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KEVIN CULLEN

Open season on free speech

Secretary of State John Kerry spoke at Boston College’s commencement.

REUTERS/Brian Snyder

Secretary of State John Kerry spoke at Boston College’s commencement.

How can we miss the holy rollers at the Catholic Action League when they won’t go away? Last time we heard from our local God squad, they were having the vapors over Ireland’s prime minister, Enda Kenny, receiving an honorary degree from Boston College.

To its credit, BC ignored the zealots, not to mention the archbishop, Cardinal Sean O’Malley, who refused to attend commencement because those heathens at The Heights had the audacity to invite someone who chose to obey his nation’s Supreme Court and create an exception to Ireland’s prohibition against abortion when a woman’s life is endangered.

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Now the Catholic Action League is back, like a bad cold. Or is it a bad penny? I can never keep that straight.

Anyway, this year the caped Crusaders opposed Secretary of State John Kerry being BC’s commencement speaker. Now, personally, I don’t like that Kerry is a Yale man, but that’s no reason for not letting the guy speak.

In fairness to the Catholic Action League, they’re hardly the only group of absolutists who want to censor people. This commencement season may be the worst yet when it comes to self-righteous, self-appointed censors doing to the First Amendment what Mitt Romney’s dog did to that poor car roof.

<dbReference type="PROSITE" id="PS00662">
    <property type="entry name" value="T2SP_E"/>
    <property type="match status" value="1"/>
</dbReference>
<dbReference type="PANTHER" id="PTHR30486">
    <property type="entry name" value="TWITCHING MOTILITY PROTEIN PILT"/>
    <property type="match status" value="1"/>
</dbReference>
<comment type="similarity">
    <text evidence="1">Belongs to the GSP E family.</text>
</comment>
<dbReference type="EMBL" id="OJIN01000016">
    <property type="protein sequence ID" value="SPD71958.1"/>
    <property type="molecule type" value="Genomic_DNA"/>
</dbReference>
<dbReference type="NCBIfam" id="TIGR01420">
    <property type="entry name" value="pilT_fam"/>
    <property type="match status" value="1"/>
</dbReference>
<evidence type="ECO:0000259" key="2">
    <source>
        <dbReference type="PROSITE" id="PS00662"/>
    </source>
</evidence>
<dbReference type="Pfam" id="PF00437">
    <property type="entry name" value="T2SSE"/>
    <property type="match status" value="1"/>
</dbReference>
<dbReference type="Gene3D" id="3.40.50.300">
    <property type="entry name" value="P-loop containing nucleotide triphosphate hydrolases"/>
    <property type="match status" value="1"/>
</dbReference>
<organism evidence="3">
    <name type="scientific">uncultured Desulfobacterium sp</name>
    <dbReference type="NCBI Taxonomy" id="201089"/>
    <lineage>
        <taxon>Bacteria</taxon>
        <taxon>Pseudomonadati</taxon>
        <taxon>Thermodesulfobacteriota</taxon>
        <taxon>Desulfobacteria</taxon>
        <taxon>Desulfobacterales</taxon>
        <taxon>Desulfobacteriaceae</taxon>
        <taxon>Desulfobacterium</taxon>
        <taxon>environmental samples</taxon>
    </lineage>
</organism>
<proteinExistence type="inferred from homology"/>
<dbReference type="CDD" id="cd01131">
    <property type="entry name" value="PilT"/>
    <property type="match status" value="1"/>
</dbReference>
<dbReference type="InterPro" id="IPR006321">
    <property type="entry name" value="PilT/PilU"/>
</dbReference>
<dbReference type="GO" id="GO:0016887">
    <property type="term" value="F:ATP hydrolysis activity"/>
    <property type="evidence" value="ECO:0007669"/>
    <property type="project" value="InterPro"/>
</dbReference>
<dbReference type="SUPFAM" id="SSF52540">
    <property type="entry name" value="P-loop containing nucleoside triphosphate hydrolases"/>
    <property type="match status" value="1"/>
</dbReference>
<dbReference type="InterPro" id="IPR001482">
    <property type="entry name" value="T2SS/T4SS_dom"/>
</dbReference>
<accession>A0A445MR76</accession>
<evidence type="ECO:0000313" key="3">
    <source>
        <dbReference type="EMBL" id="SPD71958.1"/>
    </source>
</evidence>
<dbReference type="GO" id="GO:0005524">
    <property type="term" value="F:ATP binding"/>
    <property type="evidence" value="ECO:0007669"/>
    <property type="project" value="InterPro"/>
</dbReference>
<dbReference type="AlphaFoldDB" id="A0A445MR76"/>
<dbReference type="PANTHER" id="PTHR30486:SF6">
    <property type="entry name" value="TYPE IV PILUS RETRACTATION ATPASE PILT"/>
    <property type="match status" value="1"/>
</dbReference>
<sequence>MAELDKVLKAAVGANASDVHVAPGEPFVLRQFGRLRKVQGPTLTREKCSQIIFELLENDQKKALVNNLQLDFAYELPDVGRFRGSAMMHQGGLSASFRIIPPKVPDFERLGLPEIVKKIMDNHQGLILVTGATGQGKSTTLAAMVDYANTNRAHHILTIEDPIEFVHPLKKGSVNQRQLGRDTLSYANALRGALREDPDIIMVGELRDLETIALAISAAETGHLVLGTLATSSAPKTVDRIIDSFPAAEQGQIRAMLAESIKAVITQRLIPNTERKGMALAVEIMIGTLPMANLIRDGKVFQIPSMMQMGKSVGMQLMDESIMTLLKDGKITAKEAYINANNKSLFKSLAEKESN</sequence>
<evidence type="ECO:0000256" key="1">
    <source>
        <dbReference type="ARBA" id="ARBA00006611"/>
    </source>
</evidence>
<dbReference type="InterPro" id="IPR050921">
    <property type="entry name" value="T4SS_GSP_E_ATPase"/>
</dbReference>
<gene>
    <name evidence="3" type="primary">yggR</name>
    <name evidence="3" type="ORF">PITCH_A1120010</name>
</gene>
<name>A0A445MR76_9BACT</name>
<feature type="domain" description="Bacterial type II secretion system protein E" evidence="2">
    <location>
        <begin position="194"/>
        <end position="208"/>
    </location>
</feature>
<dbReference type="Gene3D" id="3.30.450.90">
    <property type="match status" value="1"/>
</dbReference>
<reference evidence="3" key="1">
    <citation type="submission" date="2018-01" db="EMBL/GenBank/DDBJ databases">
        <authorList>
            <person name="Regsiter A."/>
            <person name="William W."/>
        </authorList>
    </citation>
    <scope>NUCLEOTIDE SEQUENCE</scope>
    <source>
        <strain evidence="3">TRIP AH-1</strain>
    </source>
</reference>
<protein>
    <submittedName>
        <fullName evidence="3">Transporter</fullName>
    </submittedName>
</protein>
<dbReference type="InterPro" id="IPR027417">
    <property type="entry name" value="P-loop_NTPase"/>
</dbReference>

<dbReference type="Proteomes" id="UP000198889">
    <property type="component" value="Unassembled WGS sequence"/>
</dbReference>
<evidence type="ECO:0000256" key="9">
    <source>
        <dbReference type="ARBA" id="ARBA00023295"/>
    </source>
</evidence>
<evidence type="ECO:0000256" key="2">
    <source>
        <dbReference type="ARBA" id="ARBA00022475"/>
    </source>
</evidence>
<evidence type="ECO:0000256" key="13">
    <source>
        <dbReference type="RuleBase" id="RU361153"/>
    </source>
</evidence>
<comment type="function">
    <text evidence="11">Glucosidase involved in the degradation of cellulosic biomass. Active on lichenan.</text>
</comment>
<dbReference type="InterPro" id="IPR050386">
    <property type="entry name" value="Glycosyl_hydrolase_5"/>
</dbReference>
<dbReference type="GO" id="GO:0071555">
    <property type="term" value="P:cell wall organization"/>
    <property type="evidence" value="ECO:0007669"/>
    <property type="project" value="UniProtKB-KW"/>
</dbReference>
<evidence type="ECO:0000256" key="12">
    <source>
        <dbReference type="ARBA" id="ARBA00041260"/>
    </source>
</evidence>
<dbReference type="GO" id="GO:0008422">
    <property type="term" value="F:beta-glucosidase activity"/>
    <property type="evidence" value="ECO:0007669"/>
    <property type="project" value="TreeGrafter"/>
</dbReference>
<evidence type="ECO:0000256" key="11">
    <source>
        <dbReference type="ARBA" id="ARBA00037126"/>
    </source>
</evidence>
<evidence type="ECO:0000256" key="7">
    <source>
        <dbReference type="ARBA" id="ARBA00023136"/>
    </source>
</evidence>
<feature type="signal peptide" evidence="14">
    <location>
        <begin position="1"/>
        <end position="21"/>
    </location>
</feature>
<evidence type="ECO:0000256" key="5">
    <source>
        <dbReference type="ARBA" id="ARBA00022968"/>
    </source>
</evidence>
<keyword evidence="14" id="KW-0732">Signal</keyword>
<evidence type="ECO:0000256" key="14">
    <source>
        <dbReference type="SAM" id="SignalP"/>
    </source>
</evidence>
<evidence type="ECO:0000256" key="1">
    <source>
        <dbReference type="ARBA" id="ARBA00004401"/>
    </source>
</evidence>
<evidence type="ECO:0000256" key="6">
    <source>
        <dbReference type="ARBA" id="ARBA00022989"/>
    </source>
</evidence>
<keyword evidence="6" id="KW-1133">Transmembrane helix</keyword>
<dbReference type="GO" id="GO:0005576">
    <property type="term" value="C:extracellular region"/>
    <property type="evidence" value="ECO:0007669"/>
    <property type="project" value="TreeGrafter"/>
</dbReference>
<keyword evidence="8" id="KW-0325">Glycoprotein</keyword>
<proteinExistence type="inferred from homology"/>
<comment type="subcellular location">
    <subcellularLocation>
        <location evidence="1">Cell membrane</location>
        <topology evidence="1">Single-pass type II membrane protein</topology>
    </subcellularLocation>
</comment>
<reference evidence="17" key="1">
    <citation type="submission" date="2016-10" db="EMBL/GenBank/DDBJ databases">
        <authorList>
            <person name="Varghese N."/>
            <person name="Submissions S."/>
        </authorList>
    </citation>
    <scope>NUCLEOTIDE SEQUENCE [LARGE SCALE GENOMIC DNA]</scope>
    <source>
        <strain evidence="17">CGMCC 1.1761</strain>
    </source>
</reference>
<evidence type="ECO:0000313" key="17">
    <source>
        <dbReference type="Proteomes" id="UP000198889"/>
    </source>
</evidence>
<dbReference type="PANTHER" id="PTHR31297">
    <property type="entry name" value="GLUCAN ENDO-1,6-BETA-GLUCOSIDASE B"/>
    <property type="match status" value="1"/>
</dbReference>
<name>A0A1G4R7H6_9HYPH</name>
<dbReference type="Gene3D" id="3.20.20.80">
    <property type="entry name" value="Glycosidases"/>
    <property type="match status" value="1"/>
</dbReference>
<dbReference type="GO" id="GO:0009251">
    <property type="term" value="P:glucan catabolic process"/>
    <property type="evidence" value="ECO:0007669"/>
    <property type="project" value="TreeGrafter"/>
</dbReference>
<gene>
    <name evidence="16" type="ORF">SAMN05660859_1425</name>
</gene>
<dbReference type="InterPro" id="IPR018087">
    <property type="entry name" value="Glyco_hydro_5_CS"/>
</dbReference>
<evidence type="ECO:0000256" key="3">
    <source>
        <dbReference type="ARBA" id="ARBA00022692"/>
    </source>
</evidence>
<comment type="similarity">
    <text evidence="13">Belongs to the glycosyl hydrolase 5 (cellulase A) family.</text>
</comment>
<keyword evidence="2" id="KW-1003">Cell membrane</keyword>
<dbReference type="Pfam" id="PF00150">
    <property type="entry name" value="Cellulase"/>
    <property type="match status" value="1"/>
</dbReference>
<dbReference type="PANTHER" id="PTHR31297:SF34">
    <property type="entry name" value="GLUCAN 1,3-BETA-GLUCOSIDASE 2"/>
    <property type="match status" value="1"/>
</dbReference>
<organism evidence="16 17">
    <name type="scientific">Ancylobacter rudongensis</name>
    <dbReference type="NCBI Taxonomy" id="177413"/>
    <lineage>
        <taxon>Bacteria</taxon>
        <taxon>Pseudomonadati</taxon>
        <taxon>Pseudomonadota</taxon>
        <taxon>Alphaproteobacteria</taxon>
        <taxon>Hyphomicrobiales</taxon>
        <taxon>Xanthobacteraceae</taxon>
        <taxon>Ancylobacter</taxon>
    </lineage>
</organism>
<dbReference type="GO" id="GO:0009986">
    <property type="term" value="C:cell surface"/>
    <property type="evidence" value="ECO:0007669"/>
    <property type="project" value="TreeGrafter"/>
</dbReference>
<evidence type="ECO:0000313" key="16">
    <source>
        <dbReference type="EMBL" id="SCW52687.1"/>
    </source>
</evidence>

It’s hard to decide who’s worse: the sanctimonious bowdlerizers who insist on silencing those they disagree with or the craven bureaucrats who give in to such hissy fits.

Nearby, Smith College told International Monetary Fund director (and presumed capitalist pig) Christine Lagarde to get lost; Brandeis told women’s rights advocate and Islam critic Ayaan Hirsi Ali to take a hike; and students and faculty at Harvard’s Graduate School of Education demanded that some obscure state senator from Colorado be disinvited because he favors a certain type of education reform.

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Elsewhere, Rutgers told former secretary of state Condoleezza Rice to scram; Haverford College disinvited former University of California, Berkeley chancellor Robert Birgeneau because he was mean to the Occupy movement; and Pasadena City College hit the trifecta when it invited, disinvited, then re-invited Oscar-winning screenwriter Dustin Lance Black after a sex tape surfaced.

Harvey Silverglate, the great civil libertarian, is appalled by the censorship crowd and their enablers, what he calls a shower of “academic hypocrites, Stalinists, and poseurs.”

Silverglate says young people about to enter the real world should have their sensibilities challenged and even offended. After all, that sort of thing happens every day. It’s called life. Silverglate traces attempts to censor campus speakers back to student revolts over the Vietnam War. He and his colleagues at the Foundation for Individual Rights in Education annually chronicle what they call “disinvitation season.” Silverglate says: “It’s not the urge to censor that’s changed. It’s the failure of the academy to rise to the protection of free speech and academic freedom.”

Silverglate took heart seeing William Bowen, the former Princeton president and replacement speaker at Haverford, get a standing ovation after denouncing censorship. “The pro-academic freedom, pro-liberty folks need on-campus leadership to coalesce into a force capable of reversing the tide of censorship,” Silverglate said. “That leadership won’t appear until donors stop giving endless streams of money to feed the very profitable beast that currently supports an army of useless and destructive bureaucrats.”

When I graduated from UMass Amherst 33 years ago, I goofed off with my buddies Danny Guidera from Brooklyn and Chimp from Milton, and we ignored the speakers. Danny wore a plastic chicken on his head. Chimp yelled nonsense at the bigshots on stage.

Chimp went on to a long, distinguished career in academia, which only proves that the academy can make a monkey out of anybody.

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